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Bilateral, chronic, bacterial conjunctivitis in giant fornix syndrome
  1. Patrick Commiskey,
  2. Eve Bowers,
  3. Aidan Dmitriev and
  4. Alex Mammen
  1. Department of Ophthalmology, University of Pittsburgh, Pittsburgh, Pennsylvania, USA
  1. Correspondence to Patrick Commiskey; patrick.commiskey{at}


Giant fornix syndrome (GFS) results in chronic, relapsing conjunctivitis in elderly patients with enophthalmos and enlarged fornices, in which infectious material collects and perpetuates inflammation. A 98-year-old woman presented with persistent, bilateral, purulent conjunctivitis; corneal epithelial defects and progressive blepharospasm that did not respond to artificial tears, topical antibiotics and steroids and amniotic membrane grafts. Additional findings of deep-set orbits with enlarged upper fornices were diagnostic of GFS. Over the next 2 months, she responded to a combination of topical and systemic antibiotics, autologous serum eye drops, povidone-iodine forniceal rinses, and hypochlorous acid treatment of the eyelashes. GFS is an important diagnostic consideration in elderly patients with chronic conjunctivitis and deep-set orbits.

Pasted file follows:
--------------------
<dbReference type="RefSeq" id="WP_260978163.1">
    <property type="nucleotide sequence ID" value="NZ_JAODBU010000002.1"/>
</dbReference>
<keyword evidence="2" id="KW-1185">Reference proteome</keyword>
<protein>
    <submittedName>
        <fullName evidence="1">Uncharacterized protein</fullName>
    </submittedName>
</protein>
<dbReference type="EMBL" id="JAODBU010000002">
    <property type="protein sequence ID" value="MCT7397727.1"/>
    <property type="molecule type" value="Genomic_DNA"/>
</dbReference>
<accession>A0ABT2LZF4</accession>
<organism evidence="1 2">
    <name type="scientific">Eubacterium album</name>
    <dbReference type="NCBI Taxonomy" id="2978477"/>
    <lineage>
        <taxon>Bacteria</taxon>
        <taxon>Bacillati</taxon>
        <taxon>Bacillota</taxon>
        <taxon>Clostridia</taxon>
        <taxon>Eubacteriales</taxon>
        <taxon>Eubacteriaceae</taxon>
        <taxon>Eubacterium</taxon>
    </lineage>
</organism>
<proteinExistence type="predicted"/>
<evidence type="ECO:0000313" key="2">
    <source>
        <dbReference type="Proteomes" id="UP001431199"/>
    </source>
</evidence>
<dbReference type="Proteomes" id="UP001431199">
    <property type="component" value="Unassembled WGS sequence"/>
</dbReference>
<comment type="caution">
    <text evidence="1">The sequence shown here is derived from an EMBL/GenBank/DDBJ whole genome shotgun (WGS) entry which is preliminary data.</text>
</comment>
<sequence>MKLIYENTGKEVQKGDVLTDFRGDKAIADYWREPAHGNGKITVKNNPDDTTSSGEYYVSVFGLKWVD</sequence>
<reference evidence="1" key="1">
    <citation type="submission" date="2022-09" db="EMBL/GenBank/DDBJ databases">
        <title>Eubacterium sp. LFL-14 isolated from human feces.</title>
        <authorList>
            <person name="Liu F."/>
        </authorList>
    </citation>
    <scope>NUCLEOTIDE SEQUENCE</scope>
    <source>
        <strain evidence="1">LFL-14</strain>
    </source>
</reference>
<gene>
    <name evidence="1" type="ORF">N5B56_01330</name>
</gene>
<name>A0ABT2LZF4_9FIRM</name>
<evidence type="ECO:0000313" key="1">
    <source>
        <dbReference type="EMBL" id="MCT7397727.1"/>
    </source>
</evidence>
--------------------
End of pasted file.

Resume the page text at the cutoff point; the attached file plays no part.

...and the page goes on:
• ophthalmology
  • anterior chamber

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  • Contributors Concept and design: PC and AM. Data collection: PC and EB. Analysis and interpretation; writing the article; critical revision of the article and final approval of the article: PC, EB, AD and AM.

  • Funding The authors have not declared a specific grant for this research from any funding agency in the public, commercial or not-for-profit sectors.

  • Case reports provide a valuable learning resource for the scientific community and can indicate areas of interest for future research. They should not be used in isolation to guide treatment choices or public health policy.

  • Competing interests None declared.

  • Provenance and peer review Not commissioned; externally peer reviewed.